Agencies

[Federal Register Volume 83, Number 125 (Thursday, June 28, 2018)]
[Notices]
[Pages 30477-30478]
From the Federal Register Online via the Government Publishing Office [www.gpo.gov]
[FR Doc No: 2018-13937]


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UNITED STATES SENTENCING COMMISSION


Proposed Priorities for Amendment Cycle

AGENCY: United States Sentencing Commission.

ACTION: Notice; Request for public comment.

-----------------------------------------------------------------------

SUMMARY: As part of its statutory authority and responsibility to 
analyze sentencing issues, including operation of the federal 
sentencing guidelines, and in accordance with Rule 5.2 of its Rules of 
Practice and Procedure, the United States Sentencing Commission is 
seeking comment on possible policy priorities for the amendment cycle 
ending May 1, 2019.

DATES: Public comment should be received by the Commission on or before 
August 10, 2018.

ADDRESSES: Comments should be sent to the Commission by electronic mail 
or regular mail. The email address is [email protected]. The regular 
mail address is United States Sentencing Commission, One Columbus 
Circle NE, Suite 2-500, South Lobby, Washington, DC 20002-8002, 
Attention: Public Affairs--Priorities Comment.

FOR FURTHER INFORMATION CONTACT: Christine Leonard, Director, Office of 
Legislative and Public Affairs, (202) 502-4500, [email protected].

SUPPLEMENTARY INFORMATION: The United States Sentencing Commission is 
an independent agency in the judicial branch of the United States 
Government. The Commission promulgates sentencing guidelines and policy 
statements for federal sentencing courts pursuant to 28 U.S.C. 994(a). 
The Commission also periodically reviews and revises previously 
promulgated guidelines pursuant to 28 U.S.C. 994(o) and submits 
guideline amendments to the Congress not later than the first day of 
May each year pursuant to 28 U.S.C. 994(p).
    The Commission provides this notice to identify tentative 
priorities for the amendment cycle ending May 1, 2019. Other factors, 
such as legislation requiring Commission action, may affect the 
Commission's ability to complete work on any or all identified 
priorities by May 1, 2019. Accordingly, the Commission may continue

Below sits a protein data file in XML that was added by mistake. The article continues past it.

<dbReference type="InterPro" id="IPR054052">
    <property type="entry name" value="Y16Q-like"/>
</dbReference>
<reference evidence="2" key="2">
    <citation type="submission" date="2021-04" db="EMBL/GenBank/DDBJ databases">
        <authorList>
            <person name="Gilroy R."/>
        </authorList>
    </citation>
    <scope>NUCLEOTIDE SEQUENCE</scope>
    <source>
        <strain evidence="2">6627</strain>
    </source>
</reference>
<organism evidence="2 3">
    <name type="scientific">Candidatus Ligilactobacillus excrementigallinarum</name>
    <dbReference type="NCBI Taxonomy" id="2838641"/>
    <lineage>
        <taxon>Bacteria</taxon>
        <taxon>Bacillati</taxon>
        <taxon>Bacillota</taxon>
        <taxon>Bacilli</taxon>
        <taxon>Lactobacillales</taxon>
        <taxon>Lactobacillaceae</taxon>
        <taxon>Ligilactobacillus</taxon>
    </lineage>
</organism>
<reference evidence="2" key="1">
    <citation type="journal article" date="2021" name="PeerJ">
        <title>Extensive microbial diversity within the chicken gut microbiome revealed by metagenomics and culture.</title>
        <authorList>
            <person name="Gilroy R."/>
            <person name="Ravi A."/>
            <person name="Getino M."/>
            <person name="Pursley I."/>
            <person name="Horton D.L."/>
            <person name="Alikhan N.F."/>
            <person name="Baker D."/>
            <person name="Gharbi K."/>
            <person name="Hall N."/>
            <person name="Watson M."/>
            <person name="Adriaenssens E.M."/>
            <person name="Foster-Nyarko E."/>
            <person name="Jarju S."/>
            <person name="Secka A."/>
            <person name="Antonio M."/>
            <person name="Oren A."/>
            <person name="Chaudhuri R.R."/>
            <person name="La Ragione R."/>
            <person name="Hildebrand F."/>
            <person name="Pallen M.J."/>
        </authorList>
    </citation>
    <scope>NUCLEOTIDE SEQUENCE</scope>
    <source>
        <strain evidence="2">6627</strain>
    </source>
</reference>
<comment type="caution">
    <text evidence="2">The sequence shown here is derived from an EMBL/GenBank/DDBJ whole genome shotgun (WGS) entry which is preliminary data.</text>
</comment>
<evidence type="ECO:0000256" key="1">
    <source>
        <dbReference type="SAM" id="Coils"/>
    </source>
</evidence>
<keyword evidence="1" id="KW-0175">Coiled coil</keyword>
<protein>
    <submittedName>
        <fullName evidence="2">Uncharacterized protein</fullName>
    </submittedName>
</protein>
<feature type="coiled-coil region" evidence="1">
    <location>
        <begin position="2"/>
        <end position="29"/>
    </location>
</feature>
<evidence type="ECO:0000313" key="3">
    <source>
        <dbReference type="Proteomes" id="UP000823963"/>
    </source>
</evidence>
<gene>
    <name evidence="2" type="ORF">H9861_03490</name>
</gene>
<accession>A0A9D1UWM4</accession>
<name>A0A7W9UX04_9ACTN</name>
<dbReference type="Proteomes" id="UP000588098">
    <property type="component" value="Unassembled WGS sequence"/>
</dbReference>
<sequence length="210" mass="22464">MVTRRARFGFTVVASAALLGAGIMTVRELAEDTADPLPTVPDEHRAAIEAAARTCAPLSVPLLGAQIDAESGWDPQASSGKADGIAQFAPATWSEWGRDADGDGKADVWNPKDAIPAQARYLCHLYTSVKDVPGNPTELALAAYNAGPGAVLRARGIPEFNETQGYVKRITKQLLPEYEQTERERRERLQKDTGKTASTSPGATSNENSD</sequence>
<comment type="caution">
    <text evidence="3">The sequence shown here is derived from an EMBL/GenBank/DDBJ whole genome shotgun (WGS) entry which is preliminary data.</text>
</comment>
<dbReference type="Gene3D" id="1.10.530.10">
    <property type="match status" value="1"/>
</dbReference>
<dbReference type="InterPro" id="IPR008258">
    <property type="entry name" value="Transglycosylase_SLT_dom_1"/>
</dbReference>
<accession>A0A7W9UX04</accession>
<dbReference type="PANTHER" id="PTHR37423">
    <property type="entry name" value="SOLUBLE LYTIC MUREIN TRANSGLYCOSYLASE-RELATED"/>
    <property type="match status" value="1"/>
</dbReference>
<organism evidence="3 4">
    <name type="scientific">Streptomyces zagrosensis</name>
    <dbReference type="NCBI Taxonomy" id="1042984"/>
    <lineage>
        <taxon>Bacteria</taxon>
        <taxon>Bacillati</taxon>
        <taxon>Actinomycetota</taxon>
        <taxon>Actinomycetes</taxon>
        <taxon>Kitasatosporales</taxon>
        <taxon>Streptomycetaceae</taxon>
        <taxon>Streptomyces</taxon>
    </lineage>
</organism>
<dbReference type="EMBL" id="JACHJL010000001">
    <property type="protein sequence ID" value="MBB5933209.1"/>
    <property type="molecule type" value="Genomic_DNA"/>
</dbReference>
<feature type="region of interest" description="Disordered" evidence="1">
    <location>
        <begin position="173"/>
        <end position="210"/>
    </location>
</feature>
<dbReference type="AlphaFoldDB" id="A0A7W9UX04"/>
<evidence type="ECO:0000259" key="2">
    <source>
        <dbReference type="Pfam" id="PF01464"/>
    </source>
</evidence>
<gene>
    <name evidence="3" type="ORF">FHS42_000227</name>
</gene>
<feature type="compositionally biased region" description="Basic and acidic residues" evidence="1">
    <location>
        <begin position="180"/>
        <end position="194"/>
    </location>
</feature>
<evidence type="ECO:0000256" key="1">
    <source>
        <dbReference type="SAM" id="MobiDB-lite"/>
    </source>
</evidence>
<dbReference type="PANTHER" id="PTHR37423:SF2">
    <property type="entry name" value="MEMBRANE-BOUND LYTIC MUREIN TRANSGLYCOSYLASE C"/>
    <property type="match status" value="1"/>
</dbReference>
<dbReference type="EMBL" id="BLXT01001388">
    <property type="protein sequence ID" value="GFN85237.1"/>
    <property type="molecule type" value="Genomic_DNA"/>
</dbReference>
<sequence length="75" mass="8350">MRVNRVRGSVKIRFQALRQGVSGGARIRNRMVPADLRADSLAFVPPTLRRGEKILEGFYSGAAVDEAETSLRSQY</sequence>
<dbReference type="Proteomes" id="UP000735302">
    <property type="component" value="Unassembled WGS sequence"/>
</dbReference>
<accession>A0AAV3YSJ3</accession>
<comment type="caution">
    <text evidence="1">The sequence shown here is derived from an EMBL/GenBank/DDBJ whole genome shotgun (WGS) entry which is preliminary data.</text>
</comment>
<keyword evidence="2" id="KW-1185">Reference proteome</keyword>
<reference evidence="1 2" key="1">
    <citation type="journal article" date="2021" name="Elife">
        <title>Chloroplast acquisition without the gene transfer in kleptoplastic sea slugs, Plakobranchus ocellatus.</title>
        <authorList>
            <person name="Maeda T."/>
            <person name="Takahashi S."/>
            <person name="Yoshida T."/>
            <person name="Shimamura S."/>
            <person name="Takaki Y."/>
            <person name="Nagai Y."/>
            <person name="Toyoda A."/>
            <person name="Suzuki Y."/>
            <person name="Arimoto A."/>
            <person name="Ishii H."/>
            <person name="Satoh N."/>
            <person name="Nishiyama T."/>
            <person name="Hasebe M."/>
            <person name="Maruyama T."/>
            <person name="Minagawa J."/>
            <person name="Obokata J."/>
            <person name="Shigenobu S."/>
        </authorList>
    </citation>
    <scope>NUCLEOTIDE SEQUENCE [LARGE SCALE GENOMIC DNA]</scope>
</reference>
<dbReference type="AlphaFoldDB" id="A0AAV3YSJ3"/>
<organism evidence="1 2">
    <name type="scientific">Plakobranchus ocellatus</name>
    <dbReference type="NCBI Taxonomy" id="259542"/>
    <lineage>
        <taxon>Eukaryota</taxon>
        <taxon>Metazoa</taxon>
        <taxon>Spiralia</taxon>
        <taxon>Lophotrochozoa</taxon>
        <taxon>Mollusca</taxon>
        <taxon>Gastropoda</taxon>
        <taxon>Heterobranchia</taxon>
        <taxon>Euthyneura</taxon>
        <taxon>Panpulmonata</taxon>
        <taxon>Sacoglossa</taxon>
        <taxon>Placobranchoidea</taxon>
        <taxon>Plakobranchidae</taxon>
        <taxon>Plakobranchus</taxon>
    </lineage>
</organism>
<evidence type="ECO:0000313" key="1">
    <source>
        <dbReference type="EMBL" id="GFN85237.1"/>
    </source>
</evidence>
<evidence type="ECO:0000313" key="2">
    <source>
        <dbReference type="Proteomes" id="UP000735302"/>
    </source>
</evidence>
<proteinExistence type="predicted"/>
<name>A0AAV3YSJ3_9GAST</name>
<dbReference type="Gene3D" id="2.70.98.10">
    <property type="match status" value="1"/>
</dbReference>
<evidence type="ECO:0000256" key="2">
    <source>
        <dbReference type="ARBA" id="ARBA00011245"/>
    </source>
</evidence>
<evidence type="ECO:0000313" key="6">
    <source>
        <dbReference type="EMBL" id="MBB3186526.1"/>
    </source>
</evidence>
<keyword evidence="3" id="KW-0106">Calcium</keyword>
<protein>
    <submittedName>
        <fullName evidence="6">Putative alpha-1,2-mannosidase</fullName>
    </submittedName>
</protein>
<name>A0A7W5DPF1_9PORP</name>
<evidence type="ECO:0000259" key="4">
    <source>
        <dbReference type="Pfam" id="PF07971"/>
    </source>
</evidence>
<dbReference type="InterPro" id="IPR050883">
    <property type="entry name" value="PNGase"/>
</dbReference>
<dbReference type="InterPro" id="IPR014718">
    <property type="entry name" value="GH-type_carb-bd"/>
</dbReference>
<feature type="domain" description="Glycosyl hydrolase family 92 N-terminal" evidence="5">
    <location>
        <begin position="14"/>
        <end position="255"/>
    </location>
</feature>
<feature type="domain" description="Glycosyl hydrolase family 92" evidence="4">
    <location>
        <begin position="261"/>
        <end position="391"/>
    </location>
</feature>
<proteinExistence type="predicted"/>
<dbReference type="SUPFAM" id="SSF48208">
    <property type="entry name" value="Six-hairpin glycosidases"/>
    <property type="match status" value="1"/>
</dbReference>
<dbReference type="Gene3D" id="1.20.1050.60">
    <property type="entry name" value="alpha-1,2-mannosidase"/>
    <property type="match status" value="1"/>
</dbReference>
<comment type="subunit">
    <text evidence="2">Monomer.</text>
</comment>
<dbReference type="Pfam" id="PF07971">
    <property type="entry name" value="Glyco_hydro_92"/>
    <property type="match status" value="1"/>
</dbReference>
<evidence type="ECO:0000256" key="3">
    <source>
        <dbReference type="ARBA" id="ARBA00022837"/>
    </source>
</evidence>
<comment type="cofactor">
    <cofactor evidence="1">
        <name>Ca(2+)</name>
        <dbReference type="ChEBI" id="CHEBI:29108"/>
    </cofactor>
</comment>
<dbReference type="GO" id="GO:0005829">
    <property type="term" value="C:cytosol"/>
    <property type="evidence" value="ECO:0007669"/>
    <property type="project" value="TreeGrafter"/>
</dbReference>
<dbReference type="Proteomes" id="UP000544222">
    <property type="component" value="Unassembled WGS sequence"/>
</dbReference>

work on any or all identified priorities after that date or may decide 
not to pursue one or more identified priorities.
    Pursuant to 28 U.S.C. 994(g), the Commission intends to consider 
the issue of reducing costs of incarceration and overcapacity of 
prisons, to the extent it is relevant to any identified priority.
    The Commission has identified the following tentative priorities:
    (1) Continuation of its multiyear examination of the structure of 
the guidelines post-Booker and consideration of legislative 
recommendations or guideline amendments to simplify the guidelines, 
while promoting proportionality and reducing sentencing disparities, 
and to account appropriately for the defendant's role, culpability, and 
relevant conduct.
    (2) A multiyear study of synthetic drug offenses committed by 
organizational defendants, including possible consideration of 
amendments to Chapter Eight (Sentencing Organizations) to address such 
offenses.
    (3) Continuation of its work with Congress and others to implement 
the recommendations of the Commission's 2016 report to Congress, Career 
Offender Sentencing Enhancements, including its recommendations to 
revise the career offender directive at 28 U.S.C. 994(h) to focus on 
offenders who have committed at least one ``crime of violence'' and to 
adopt a uniform definition of ``crime of violence'' applicable to the 
guidelines and other recidivist statutory provisions.
    (4) Continuation of its work with Congress and others to implement 
the recommendations of the Commission's 2011 report to Congress,